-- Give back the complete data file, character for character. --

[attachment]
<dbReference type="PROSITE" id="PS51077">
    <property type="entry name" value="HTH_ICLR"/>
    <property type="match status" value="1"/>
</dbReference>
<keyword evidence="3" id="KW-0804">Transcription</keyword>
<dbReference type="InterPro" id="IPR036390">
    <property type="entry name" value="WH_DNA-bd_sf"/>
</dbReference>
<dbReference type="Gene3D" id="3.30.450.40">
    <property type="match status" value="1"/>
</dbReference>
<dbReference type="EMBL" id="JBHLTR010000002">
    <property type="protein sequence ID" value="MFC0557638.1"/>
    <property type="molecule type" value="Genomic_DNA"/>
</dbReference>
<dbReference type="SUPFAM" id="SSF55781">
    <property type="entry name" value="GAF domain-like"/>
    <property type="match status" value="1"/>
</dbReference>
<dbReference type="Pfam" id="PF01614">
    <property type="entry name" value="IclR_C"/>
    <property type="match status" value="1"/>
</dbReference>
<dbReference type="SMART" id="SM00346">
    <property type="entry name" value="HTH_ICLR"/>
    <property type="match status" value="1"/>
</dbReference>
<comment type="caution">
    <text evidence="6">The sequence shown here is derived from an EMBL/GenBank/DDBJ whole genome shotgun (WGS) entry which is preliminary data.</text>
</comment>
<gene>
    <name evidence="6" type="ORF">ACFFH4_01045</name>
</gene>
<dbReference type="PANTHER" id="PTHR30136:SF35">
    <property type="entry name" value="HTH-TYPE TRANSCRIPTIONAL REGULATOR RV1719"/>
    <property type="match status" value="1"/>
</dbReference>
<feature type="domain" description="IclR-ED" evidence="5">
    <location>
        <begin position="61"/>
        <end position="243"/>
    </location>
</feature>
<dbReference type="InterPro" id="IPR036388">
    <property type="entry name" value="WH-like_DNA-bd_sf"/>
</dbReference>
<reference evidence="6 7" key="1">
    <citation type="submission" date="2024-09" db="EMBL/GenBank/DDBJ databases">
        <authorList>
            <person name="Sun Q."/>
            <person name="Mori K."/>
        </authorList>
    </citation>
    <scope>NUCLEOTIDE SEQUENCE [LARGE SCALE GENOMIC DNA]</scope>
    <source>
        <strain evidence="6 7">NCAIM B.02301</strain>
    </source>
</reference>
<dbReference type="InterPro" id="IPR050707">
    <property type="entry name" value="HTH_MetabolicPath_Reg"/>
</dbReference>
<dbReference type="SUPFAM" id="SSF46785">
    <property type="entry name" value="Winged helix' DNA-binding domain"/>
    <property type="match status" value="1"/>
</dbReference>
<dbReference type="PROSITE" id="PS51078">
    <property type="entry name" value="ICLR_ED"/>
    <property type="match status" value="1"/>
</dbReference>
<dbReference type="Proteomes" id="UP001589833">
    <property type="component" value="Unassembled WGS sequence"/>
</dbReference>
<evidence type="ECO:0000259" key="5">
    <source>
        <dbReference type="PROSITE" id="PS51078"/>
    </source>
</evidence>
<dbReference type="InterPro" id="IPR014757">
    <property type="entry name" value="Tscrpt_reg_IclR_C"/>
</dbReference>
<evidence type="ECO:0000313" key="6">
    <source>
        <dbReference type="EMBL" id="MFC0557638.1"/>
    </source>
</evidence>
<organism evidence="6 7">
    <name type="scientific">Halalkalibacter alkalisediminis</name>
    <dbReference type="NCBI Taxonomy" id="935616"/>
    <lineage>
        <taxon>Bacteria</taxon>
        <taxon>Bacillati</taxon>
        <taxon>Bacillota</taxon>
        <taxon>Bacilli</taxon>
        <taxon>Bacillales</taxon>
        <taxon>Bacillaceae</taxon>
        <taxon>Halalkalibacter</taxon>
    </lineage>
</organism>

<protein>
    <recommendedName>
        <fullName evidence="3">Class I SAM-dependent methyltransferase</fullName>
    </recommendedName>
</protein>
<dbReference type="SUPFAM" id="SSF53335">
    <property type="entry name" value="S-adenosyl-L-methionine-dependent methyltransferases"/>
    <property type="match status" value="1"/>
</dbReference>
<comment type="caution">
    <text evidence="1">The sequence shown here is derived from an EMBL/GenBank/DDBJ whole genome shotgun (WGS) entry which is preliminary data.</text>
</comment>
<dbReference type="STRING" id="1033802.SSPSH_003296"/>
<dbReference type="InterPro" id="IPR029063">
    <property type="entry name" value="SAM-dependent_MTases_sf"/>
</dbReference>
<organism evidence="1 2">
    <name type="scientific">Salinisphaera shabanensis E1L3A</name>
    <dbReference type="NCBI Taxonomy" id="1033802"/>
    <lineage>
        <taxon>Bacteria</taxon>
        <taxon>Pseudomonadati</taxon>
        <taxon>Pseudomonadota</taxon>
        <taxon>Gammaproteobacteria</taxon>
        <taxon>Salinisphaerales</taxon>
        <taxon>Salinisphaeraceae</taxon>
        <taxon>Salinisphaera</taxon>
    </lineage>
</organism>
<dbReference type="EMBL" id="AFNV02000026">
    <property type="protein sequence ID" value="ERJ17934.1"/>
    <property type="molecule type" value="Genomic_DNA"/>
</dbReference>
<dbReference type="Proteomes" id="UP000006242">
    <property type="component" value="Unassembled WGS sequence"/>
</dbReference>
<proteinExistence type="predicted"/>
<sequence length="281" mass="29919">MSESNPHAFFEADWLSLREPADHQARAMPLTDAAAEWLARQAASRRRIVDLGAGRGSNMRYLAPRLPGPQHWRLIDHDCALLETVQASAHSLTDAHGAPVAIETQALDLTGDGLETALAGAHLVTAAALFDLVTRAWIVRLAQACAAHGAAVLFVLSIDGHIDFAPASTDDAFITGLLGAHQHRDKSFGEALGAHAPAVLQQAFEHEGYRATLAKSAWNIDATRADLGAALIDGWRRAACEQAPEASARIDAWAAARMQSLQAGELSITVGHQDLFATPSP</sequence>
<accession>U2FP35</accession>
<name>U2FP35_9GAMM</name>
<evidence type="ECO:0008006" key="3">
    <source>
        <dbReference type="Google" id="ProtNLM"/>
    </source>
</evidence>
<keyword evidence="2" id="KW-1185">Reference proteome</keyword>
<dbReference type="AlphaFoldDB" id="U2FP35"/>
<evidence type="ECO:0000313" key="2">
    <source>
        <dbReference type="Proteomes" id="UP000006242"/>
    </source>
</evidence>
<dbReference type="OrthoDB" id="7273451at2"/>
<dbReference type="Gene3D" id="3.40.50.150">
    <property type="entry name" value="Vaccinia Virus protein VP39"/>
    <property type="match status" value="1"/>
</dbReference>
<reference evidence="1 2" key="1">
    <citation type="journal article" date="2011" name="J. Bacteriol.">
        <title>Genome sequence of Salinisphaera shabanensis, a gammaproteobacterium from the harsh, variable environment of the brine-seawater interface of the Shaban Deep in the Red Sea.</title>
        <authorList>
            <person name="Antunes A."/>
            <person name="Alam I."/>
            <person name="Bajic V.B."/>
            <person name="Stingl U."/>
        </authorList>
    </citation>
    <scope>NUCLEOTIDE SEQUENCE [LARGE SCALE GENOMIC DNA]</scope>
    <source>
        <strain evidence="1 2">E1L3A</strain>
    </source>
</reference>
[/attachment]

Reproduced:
<dbReference type="PROSITE" id="PS51077">
    <property type="entry name" value="HTH_ICLR"/>
    <property type="match status" value="1"/>
</dbReference>
<keyword evidence="3" id="KW-0804">Transcription</keyword>
<dbReference type="InterPro" id="IPR036390">
    <property type="entry name" value="WH_DNA-bd_sf"/>
</dbReference>
<dbReference type="Gene3D" id="3.30.450.40">
    <property type="match status" value="1"/>
</dbReference>
<dbReference type="EMBL" id="JBHLTR010000002">
    <property type="protein sequence ID" value="MFC0557638.1"/>
    <property type="molecule type" value="Genomic_DNA"/>
</dbReference>
<dbReference type="SUPFAM" id="SSF55781">
    <property type="entry name" value="GAF domain-like"/>
    <property type="match status" value="1"/>
</dbReference>
<dbReference type="Pfam" id="PF01614">
    <property type="entry name" value="IclR_C"/>
    <property type="match status" value="1"/>
</dbReference>
<dbReference type="SMART" id="SM00346">
    <property type="entry name" value="HTH_ICLR"/>
    <property type="match status" value="1"/>
</dbReference>
<comment type="caution">
    <text evidence="6">The sequence shown here is derived from an EMBL/GenBank/DDBJ whole genome shotgun (WGS) entry which is preliminary data.</text>
</comment>
<gene>
    <name evidence="6" type="ORF">ACFFH4_01045</name>
</gene>
<dbReference type="PANTHER" id="PTHR30136:SF35">
    <property type="entry name" value="HTH-TYPE TRANSCRIPTIONAL REGULATOR RV1719"/>
    <property type="match status" value="1"/>
</dbReference>
<feature type="domain" description="IclR-ED" evidence="5">
    <location>
        <begin position="61"/>
        <end position="243"/>
    </location>
</feature>
<dbReference type="InterPro" id="IPR036388">
    <property type="entry name" value="WH-like_DNA-bd_sf"/>
</dbReference>
<reference evidence="6 7" key="1">
    <citation type="submission" date="2024-09" db="EMBL/GenBank/DDBJ databases">
        <authorList>
            <person name="Sun Q."/>
            <person name="Mori K."/>
        </authorList>
    </citation>
    <scope>NUCLEOTIDE SEQUENCE [LARGE SCALE GENOMIC DNA]</scope>
    <source>
        <strain evidence="6 7">NCAIM B.02301</strain>
    </source>
</reference>
<dbReference type="InterPro" id="IPR050707">
    <property type="entry name" value="HTH_MetabolicPath_Reg"/>
</dbReference>
<dbReference type="SUPFAM" id="SSF46785">
    <property type="entry name" value="Winged helix' DNA-binding domain"/>
    <property type="match status" value="1"/>
</dbReference>
<dbReference type="PROSITE" id="PS51078">
    <property type="entry name" value="ICLR_ED"/>
    <property type="match status" value="1"/>
</dbReference>
<dbReference type="Proteomes" id="UP001589833">
    <property type="component" value="Unassembled WGS sequence"/>
</dbReference>
<evidence type="ECO:0000259" key="5">
    <source>
        <dbReference type="PROSITE" id="PS51078"/>
    </source>
</evidence>
<dbReference type="InterPro" id="IPR014757">
    <property type="entry name" value="Tscrpt_reg_IclR_C"/>
</dbReference>
<evidence type="ECO:0000313" key="6">
    <source>
        <dbReference type="EMBL" id="MFC0557638.1"/>
    </source>
</evidence>
<organism evidence="6 7">
    <name type="scientific">Halalkalibacter alkalisediminis</name>
    <dbReference type="NCBI Taxonomy" id="935616"/>
    <lineage>
        <taxon>Bacteria</taxon>
        <taxon>Bacillati</taxon>
        <taxon>Bacillota</taxon>
        <taxon>Bacilli</taxon>
        <taxon>Bacillales</taxon>
        <taxon>Bacillaceae</taxon>
        <taxon>Halalkalibacter</taxon>
    </lineage>
</organism>

<protein>
    <recommendedName>
        <fullName evidence="3">Class I SAM-dependent methyltransferase</fullName>
    </recommendedName>
</protein>
<dbReference type="SUPFAM" id="SSF53335">
    <property type="entry name" value="S-adenosyl-L-methionine-dependent methyltransferases"/>
    <property type="match status" value="1"/>
</dbReference>
<comment type="caution">
    <text evidence="1">The sequence shown here is derived from an EMBL/GenBank/DDBJ whole genome shotgun (WGS) entry which is preliminary data.</text>
</comment>
<dbReference type="STRING" id="1033802.SSPSH_003296"/>
<dbReference type="InterPro" id="IPR029063">
    <property type="entry name" value="SAM-dependent_MTases_sf"/>
</dbReference>
<organism evidence="1 2">
    <name type="scientific">Salinisphaera shabanensis E1L3A</name>
    <dbReference type="NCBI Taxonomy" id="1033802"/>
    <lineage>
        <taxon>Bacteria</taxon>
        <taxon>Pseudomonadati</taxon>
        <taxon>Pseudomonadota</taxon>
        <taxon>Gammaproteobacteria</taxon>
        <taxon>Salinisphaerales</taxon>
        <taxon>Salinisphaeraceae</taxon>
        <taxon>Salinisphaera</taxon>
    </lineage>
</organism>
<dbReference type="EMBL" id="AFNV02000026">
    <property type="protein sequence ID" value="ERJ17934.1"/>
    <property type="molecule type" value="Genomic_DNA"/>
</dbReference>
<dbReference type="Proteomes" id="UP000006242">
    <property type="component" value="Unassembled WGS sequence"/>
</dbReference>
<proteinExistence type="predicted"/>
<sequence length="281" mass="29919">MSESNPHAFFEADWLSLREPADHQARAMPLTDAAAEWLARQAASRRRIVDLGAGRGSNMRYLAPRLPGPQHWRLIDHDCALLETVQASAHSLTDAHGAPVAIETQALDLTGDGLETALAGAHLVTAAALFDLVTRAWIVRLAQACAAHGAAVLFVLSIDGHIDFAPASTDDAFITGLLGAHQHRDKSFGEALGAHAPAVLQQAFEHEGYRATLAKSAWNIDATRADLGAALIDGWRRAACEQAPEASARIDAWAAARMQSLQAGELSITVGHQDLFATPSP</sequence>
<accession>U2FP35</accession>
<name>U2FP35_9GAMM</name>
<evidence type="ECO:0008006" key="3">
    <source>
        <dbReference type="Google" id="ProtNLM"/>
    </source>
</evidence>
<keyword evidence="2" id="KW-1185">Reference proteome</keyword>
<dbReference type="AlphaFoldDB" id="U2FP35"/>
<evidence type="ECO:0000313" key="2">
    <source>
        <dbReference type="Proteomes" id="UP000006242"/>
    </source>
</evidence>
<dbReference type="OrthoDB" id="7273451at2"/>
<dbReference type="Gene3D" id="3.40.50.150">
    <property type="entry name" value="Vaccinia Virus protein VP39"/>
    <property type="match status" value="1"/>
</dbReference>
<reference evidence="1 2" key="1">
    <citation type="journal article" date="2011" name="J. Bacteriol.">
        <title>Genome sequence of Salinisphaera shabanensis, a gammaproteobacterium from the harsh, variable environment of the brine-seawater interface of the Shaban Deep in the Red Sea.</title>
        <authorList>
            <person name="Antunes A."/>
            <person name="Alam I."/>
            <person name="Bajic V.B."/>
            <person name="Stingl U."/>
        </authorList>
    </citation>
    <scope>NUCLEOTIDE SEQUENCE [LARGE SCALE GENOMIC DNA]</scope>
    <source>
        <strain evidence="1 2">E1L3A</strain>
    </source>
</reference>